This would severely hamper his carefully constructed plan to grab a child from the street and take her back to his flat.
He did not know when he would get another chance, and cruising round a South Coast town shortly before 9am on Tuesday, 19 January, he was desperate.
Then he saw them. Two little girls on their way to school, bags over their shoulders, laughing and joking with the shared complicity of 10- year-olds. The street was narrow and they were walking in the road. Hopkinson stopped the car, jumped out and one of the girls happened to ask him the time.
He grabbed them both and forced them into the boot of the turquoise Vauxhall Corsa so quickly they didn't have time to scream. Astonishingly, no one else saw what had happened.
Later that afternoon he carried the children one at a time up to his flat in a large black sports bag. Yet just two weeks earlier, Sussex police had visited him, as they had the previous year, and warned him again about his reported behaviour. But without evidence all they could do was warn him and tell him that entertaining young children in his flat was "inappropriate".
But as Detective Superintendent Jeremy Paine was telling a packed press conference the following morning that he suspected the girls may have run away, fellow officers in Eastbourne were gathering evidence against Hopkinson and preparing to have him listed on the sex offenders register after a complaint by a child.
But, almost incredibly, officers did not liaise with each other. Had they done so, the girls may have been found much sooner. At that stage no one suspected Hopkinson of abduction for several reasons, one being that he was outside the five-mile radius in which kidnappers usually operate.
"I was fairly sure when we gave the press conference on the Wednesday morning that the girls would have been found by the afternoon," Mr Paine said.
By that evening there were more than 300 police searching for them as well as 50 Gurkhas and military police from nearby barracks. As the search was extended, they knocked on doors, searched in deserted buildings, and burrowed in hedges. Detectives were checking the list of registered sex offenders.
"We had to prioritise and we had 500 houses in the block between the school and their homes," said Mr Paine. There were 100 people with convictions of assault and 36 people on the sex offenders register in the area. They all had to be checked before the search was widened to other towns.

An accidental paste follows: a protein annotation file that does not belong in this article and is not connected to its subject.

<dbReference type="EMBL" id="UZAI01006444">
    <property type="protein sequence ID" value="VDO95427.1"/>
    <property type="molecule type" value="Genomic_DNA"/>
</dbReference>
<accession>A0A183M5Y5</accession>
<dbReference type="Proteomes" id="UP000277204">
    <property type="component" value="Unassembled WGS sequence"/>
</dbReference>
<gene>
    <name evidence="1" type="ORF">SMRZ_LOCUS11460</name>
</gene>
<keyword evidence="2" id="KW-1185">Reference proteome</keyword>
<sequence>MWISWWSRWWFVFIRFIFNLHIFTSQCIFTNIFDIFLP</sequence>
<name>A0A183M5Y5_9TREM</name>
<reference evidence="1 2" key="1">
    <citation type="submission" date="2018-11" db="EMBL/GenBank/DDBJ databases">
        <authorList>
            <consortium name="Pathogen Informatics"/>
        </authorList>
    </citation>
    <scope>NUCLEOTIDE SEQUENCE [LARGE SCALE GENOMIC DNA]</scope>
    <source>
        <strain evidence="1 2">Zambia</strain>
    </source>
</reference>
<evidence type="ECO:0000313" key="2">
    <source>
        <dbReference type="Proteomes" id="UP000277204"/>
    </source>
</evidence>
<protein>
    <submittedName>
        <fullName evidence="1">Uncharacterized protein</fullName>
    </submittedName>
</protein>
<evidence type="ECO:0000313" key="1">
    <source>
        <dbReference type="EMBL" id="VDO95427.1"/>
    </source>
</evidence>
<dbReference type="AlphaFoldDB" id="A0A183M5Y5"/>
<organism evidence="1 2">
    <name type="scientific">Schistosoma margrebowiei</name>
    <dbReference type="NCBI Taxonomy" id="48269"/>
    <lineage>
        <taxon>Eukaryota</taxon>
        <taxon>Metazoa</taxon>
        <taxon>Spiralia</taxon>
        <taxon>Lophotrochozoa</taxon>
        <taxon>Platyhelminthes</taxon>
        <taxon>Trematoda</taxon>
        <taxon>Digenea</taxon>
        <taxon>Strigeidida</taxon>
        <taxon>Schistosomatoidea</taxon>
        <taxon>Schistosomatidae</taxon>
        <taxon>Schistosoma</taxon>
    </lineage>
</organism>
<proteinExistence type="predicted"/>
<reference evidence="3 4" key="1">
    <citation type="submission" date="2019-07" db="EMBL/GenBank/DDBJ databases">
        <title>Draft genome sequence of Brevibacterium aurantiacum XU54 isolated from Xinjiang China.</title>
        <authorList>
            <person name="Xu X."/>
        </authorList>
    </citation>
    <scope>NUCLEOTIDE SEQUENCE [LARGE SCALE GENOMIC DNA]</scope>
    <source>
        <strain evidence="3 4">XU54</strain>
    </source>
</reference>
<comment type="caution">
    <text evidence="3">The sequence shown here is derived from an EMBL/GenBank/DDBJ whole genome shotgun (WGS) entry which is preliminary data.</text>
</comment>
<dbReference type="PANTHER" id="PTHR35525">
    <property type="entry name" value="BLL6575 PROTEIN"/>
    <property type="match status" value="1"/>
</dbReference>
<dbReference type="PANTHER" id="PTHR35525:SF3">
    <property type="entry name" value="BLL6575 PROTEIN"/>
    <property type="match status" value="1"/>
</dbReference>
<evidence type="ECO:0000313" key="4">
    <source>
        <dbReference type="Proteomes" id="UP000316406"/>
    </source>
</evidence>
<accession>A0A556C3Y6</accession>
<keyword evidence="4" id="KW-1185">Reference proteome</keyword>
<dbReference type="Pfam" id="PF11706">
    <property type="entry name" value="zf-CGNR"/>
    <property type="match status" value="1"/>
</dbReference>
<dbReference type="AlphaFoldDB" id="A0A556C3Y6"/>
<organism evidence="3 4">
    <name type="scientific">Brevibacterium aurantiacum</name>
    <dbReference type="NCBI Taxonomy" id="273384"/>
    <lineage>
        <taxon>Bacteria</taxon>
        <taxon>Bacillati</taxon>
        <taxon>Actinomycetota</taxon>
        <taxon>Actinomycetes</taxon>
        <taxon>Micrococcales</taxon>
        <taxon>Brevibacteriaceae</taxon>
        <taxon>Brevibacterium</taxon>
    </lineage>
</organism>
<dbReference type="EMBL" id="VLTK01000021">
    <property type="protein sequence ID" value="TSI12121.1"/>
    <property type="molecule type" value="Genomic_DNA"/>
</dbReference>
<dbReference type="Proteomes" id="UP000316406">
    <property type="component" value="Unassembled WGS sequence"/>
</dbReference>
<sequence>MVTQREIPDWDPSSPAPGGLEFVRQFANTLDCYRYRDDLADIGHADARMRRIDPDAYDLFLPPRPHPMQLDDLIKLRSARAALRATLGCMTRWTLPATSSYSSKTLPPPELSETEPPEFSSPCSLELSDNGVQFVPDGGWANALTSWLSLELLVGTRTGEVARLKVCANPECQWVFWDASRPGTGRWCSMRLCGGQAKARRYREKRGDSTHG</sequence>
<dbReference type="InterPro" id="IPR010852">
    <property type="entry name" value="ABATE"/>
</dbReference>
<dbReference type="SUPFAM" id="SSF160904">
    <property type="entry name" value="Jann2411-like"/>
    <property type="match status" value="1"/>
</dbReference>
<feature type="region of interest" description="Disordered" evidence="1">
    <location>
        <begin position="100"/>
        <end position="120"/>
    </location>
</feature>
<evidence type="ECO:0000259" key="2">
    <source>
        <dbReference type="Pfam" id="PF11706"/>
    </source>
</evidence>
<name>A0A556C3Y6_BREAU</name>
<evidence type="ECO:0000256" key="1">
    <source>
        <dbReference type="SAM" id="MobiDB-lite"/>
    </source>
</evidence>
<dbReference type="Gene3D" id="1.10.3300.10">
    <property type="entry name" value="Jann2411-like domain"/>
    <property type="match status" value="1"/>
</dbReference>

"At that stage abduction was not the strongest theory and there had been a lot of reported sightings," said Mr Paine. By the Friday morning, he had to admit there was a real possibility the children were dead. But even as he spoke to the assembled reporters, the news was coming through that they had been found.
Detective Sergeant Doug Bick, head of Eastbourne child protection unit, had been at home in Hastings when he finally remembered Hopkinson and the investigation for which the police had planned an arrest. DS Bick rang his station and suggested they arrest him on the Friday morning.
He and Detective Constable Martin Toft, with three uniformed policemen, went to Hopkinson's flat. Hopkinsonsaid he had to get dressed and asked them to return later. But he eventually let them in. The girls were sitting on a single bed in front of the television in the lounge. There were no handles on their side of the door.
DS Bick said: "His activities were being monitored as best we could but until he committed an offence all we could do is monitor. He is not the only paedophile who has abducted a child and it happened a long way from where he was living. You could probably have thrown several individuals into play.
"Yes, he did have a previous conviction for abduction but, in the absence of any specific intelligence that the children were there, we acted as quickly as we could have done."
As Hopkinson was interviewed over the next few days, officers learnt that Hopkinson had made maps in prison with the names of schools and routes to reach them marked in red ink, with names of children he had culled from the local newspaper.
Mr Paine maintains that his team conducted the investigation correctly. "We were right in what we did," he said. "We had to prioritise our search and you have to search a premises properly if you are going to do it at all.
"The lesson we have learnt is that in future we could send out the child protection teams to knock on doors in nearby towns straightaway."